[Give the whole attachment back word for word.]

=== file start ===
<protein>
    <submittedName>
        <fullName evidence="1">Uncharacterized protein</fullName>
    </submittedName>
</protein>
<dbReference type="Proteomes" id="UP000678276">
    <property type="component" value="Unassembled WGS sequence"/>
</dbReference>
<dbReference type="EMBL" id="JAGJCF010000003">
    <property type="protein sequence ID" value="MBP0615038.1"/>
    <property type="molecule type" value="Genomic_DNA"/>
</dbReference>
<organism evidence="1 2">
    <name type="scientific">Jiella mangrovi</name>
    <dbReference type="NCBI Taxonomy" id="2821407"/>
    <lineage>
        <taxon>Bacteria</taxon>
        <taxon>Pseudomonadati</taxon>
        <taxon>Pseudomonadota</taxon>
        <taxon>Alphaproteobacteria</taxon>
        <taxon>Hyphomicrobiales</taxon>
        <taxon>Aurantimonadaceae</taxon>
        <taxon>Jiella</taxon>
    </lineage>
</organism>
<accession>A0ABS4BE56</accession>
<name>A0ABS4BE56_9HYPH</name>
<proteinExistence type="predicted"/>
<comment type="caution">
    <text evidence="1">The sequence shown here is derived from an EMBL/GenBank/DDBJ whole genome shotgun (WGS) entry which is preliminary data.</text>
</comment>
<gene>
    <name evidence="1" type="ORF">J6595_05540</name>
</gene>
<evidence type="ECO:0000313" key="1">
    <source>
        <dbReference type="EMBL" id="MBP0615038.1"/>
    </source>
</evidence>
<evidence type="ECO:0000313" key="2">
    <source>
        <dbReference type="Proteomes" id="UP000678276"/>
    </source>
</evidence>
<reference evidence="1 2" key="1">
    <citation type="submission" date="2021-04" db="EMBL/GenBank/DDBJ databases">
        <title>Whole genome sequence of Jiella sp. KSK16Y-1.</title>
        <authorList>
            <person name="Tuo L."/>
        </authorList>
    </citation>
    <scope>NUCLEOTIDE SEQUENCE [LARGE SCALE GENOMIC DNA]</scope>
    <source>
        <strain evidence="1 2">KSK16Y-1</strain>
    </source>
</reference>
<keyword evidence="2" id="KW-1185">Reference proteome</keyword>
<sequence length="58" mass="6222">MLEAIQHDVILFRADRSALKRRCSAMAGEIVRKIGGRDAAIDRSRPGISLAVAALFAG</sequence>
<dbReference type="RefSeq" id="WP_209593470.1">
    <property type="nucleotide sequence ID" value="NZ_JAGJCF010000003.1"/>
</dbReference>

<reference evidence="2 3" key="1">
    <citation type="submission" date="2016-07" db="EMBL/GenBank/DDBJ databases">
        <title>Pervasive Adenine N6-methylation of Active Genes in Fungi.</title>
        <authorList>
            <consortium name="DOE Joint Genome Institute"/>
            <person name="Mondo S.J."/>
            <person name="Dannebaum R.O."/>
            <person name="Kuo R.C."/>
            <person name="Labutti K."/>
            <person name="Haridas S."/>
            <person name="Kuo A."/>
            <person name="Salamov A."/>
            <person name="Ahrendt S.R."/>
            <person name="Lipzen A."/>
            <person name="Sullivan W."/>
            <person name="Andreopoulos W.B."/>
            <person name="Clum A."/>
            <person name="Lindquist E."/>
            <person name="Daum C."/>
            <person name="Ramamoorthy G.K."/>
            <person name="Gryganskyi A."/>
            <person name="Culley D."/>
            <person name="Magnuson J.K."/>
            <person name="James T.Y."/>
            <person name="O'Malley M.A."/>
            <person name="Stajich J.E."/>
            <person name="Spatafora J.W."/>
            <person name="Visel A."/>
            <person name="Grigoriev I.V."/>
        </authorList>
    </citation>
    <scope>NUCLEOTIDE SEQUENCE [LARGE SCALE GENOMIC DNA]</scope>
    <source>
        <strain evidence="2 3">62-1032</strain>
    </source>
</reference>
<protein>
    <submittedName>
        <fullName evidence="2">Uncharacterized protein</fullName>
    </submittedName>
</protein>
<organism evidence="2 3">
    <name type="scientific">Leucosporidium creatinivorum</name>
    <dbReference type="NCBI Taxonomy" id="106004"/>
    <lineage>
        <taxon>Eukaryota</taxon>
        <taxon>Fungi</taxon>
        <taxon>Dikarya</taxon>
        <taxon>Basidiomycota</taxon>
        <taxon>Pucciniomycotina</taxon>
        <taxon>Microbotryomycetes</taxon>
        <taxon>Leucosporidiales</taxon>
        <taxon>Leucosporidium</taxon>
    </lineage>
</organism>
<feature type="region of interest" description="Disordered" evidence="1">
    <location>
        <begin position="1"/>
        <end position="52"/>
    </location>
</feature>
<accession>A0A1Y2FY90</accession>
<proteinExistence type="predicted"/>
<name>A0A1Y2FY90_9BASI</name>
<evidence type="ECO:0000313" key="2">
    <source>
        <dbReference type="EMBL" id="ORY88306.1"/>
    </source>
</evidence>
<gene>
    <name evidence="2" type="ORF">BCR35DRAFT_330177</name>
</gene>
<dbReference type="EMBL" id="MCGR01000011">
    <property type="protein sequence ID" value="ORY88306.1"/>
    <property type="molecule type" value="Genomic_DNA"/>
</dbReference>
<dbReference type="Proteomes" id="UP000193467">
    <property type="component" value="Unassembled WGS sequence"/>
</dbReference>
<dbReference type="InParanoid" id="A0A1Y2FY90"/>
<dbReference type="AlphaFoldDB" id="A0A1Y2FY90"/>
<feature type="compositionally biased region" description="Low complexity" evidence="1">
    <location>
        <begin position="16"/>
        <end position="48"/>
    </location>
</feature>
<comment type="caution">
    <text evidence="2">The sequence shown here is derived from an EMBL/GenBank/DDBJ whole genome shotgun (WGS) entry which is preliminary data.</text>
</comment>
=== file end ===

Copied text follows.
<protein>
    <submittedName>
        <fullName evidence="1">Uncharacterized protein</fullName>
    </submittedName>
</protein>
<dbReference type="Proteomes" id="UP000678276">
    <property type="component" value="Unassembled WGS sequence"/>
</dbReference>
<dbReference type="EMBL" id="JAGJCF010000003">
    <property type="protein sequence ID" value="MBP0615038.1"/>
    <property type="molecule type" value="Genomic_DNA"/>
</dbReference>
<organism evidence="1 2">
    <name type="scientific">Jiella mangrovi</name>
    <dbReference type="NCBI Taxonomy" id="2821407"/>
    <lineage>
        <taxon>Bacteria</taxon>
        <taxon>Pseudomonadati</taxon>
        <taxon>Pseudomonadota</taxon>
        <taxon>Alphaproteobacteria</taxon>
        <taxon>Hyphomicrobiales</taxon>
        <taxon>Aurantimonadaceae</taxon>
        <taxon>Jiella</taxon>
    </lineage>
</organism>
<accession>A0ABS4BE56</accession>
<name>A0ABS4BE56_9HYPH</name>
<proteinExistence type="predicted"/>
<comment type="caution">
    <text evidence="1">The sequence shown here is derived from an EMBL/GenBank/DDBJ whole genome shotgun (WGS) entry which is preliminary data.</text>
</comment>
<gene>
    <name evidence="1" type="ORF">J6595_05540</name>
</gene>
<evidence type="ECO:0000313" key="1">
    <source>
        <dbReference type="EMBL" id="MBP0615038.1"/>
    </source>
</evidence>
<evidence type="ECO:0000313" key="2">
    <source>
        <dbReference type="Proteomes" id="UP000678276"/>
    </source>
</evidence>
<reference evidence="1 2" key="1">
    <citation type="submission" date="2021-04" db="EMBL/GenBank/DDBJ databases">
        <title>Whole genome sequence of Jiella sp. KSK16Y-1.</title>
        <authorList>
            <person name="Tuo L."/>
        </authorList>
    </citation>
    <scope>NUCLEOTIDE SEQUENCE [LARGE SCALE GENOMIC DNA]</scope>
    <source>
        <strain evidence="1 2">KSK16Y-1</strain>
    </source>
</reference>
<keyword evidence="2" id="KW-1185">Reference proteome</keyword>
<sequence length="58" mass="6222">MLEAIQHDVILFRADRSALKRRCSAMAGEIVRKIGGRDAAIDRSRPGISLAVAALFAG</sequence>
<dbReference type="RefSeq" id="WP_209593470.1">
    <property type="nucleotide sequence ID" value="NZ_JAGJCF010000003.1"/>
</dbReference>

<reference evidence="2 3" key="1">
    <citation type="submission" date="2016-07" db="EMBL/GenBank/DDBJ databases">
        <title>Pervasive Adenine N6-methylation of Active Genes in Fungi.</title>
        <authorList>
            <consortium name="DOE Joint Genome Institute"/>
            <person name="Mondo S.J."/>
            <person name="Dannebaum R.O."/>
            <person name="Kuo R.C."/>
            <person name="Labutti K."/>
            <person name="Haridas S."/>
            <person name="Kuo A."/>
            <person name="Salamov A."/>
            <person name="Ahrendt S.R."/>
            <person name="Lipzen A."/>
            <person name="Sullivan W."/>
            <person name="Andreopoulos W.B."/>
            <person name="Clum A."/>
            <person name="Lindquist E."/>
            <person name="Daum C."/>
            <person name="Ramamoorthy G.K."/>
            <person name="Gryganskyi A."/>
            <person name="Culley D."/>
            <person name="Magnuson J.K."/>
            <person name="James T.Y."/>
            <person name="O'Malley M.A."/>
            <person name="Stajich J.E."/>
            <person name="Spatafora J.W."/>
            <person name="Visel A."/>
            <person name="Grigoriev I.V."/>
        </authorList>
    </citation>
    <scope>NUCLEOTIDE SEQUENCE [LARGE SCALE GENOMIC DNA]</scope>
    <source>
        <strain evidence="2 3">62-1032</strain>
    </source>
</reference>
<protein>
    <submittedName>
        <fullName evidence="2">Uncharacterized protein</fullName>
    </submittedName>
</protein>
<organism evidence="2 3">
    <name type="scientific">Leucosporidium creatinivorum</name>
    <dbReference type="NCBI Taxonomy" id="106004"/>
    <lineage>
        <taxon>Eukaryota</taxon>
        <taxon>Fungi</taxon>
        <taxon>Dikarya</taxon>
        <taxon>Basidiomycota</taxon>
        <taxon>Pucciniomycotina</taxon>
        <taxon>Microbotryomycetes</taxon>
        <taxon>Leucosporidiales</taxon>
        <taxon>Leucosporidium</taxon>
    </lineage>
</organism>
<feature type="region of interest" description="Disordered" evidence="1">
    <location>
        <begin position="1"/>
        <end position="52"/>
    </location>
</feature>
<accession>A0A1Y2FY90</accession>
<proteinExistence type="predicted"/>
<name>A0A1Y2FY90_9BASI</name>
<evidence type="ECO:0000313" key="2">
    <source>
        <dbReference type="EMBL" id="ORY88306.1"/>
    </source>
</evidence>
<gene>
    <name evidence="2" type="ORF">BCR35DRAFT_330177</name>
</gene>
<dbReference type="EMBL" id="MCGR01000011">
    <property type="protein sequence ID" value="ORY88306.1"/>
    <property type="molecule type" value="Genomic_DNA"/>
</dbReference>
<dbReference type="Proteomes" id="UP000193467">
    <property type="component" value="Unassembled WGS sequence"/>
</dbReference>
<dbReference type="InParanoid" id="A0A1Y2FY90"/>
<dbReference type="AlphaFoldDB" id="A0A1Y2FY90"/>
<feature type="compositionally biased region" description="Low complexity" evidence="1">
    <location>
        <begin position="16"/>
        <end position="48"/>
    </location>
</feature>
<comment type="caution">
    <text evidence="2">The sequence shown here is derived from an EMBL/GenBank/DDBJ whole genome shotgun (WGS) entry which is preliminary data.</text>
</comment>